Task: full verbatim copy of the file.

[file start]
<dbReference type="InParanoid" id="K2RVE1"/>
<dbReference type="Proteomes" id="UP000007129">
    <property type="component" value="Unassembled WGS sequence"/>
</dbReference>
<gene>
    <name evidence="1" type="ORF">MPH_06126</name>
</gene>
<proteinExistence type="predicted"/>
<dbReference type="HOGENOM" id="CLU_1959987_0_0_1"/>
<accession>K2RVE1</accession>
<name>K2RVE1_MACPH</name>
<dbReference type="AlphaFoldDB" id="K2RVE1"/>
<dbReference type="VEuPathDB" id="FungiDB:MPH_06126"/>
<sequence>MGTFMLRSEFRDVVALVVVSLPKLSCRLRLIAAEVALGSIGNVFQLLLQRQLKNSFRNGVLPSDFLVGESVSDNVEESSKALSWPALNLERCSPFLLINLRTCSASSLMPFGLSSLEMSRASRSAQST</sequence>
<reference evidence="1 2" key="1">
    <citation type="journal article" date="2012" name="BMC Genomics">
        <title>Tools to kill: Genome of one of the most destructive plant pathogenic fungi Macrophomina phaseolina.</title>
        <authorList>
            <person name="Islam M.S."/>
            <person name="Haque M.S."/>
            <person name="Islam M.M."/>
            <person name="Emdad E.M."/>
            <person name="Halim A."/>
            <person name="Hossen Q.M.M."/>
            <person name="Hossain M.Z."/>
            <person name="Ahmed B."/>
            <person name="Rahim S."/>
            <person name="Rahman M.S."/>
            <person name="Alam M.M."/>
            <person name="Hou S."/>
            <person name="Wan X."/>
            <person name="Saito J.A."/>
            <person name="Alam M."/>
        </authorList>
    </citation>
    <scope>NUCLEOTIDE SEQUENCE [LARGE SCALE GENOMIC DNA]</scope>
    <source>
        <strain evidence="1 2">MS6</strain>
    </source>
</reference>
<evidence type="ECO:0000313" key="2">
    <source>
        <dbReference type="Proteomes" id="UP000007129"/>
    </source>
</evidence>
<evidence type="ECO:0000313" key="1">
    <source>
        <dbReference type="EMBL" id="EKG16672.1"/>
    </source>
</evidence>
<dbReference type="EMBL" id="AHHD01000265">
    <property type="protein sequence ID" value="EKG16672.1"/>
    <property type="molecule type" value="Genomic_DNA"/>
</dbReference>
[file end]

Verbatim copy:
<dbReference type="InParanoid" id="K2RVE1"/>
<dbReference type="Proteomes" id="UP000007129">
    <property type="component" value="Unassembled WGS sequence"/>
</dbReference>
<gene>
    <name evidence="1" type="ORF">MPH_06126</name>
</gene>
<proteinExistence type="predicted"/>
<dbReference type="HOGENOM" id="CLU_1959987_0_0_1"/>
<accession>K2RVE1</accession>
<name>K2RVE1_MACPH</name>
<dbReference type="AlphaFoldDB" id="K2RVE1"/>
<dbReference type="VEuPathDB" id="FungiDB:MPH_06126"/>
<sequence>MGTFMLRSEFRDVVALVVVSLPKLSCRLRLIAAEVALGSIGNVFQLLLQRQLKNSFRNGVLPSDFLVGESVSDNVEESSKALSWPALNLERCSPFLLINLRTCSASSLMPFGLSSLEMSRASRSAQST</sequence>
<reference evidence="1 2" key="1">
    <citation type="journal article" date="2012" name="BMC Genomics">
        <title>Tools to kill: Genome of one of the most destructive plant pathogenic fungi Macrophomina phaseolina.</title>
        <authorList>
            <person name="Islam M.S."/>
            <person name="Haque M.S."/>
            <person name="Islam M.M."/>
            <person name="Emdad E.M."/>
            <person name="Halim A."/>
            <person name="Hossen Q.M.M."/>
            <person name="Hossain M.Z."/>
            <person name="Ahmed B."/>
            <person name="Rahim S."/>
            <person name="Rahman M.S."/>
            <person name="Alam M.M."/>
            <person name="Hou S."/>
            <person name="Wan X."/>
            <person name="Saito J.A."/>
            <person name="Alam M."/>
        </authorList>
    </citation>
    <scope>NUCLEOTIDE SEQUENCE [LARGE SCALE GENOMIC DNA]</scope>
    <source>
        <strain evidence="1 2">MS6</strain>
    </source>
</reference>
<evidence type="ECO:0000313" key="2">
    <source>
        <dbReference type="Proteomes" id="UP000007129"/>
    </source>
</evidence>
<evidence type="ECO:0000313" key="1">
    <source>
        <dbReference type="EMBL" id="EKG16672.1"/>
    </source>
</evidence>
<dbReference type="EMBL" id="AHHD01000265">
    <property type="protein sequence ID" value="EKG16672.1"/>
    <property type="molecule type" value="Genomic_DNA"/>
</dbReference>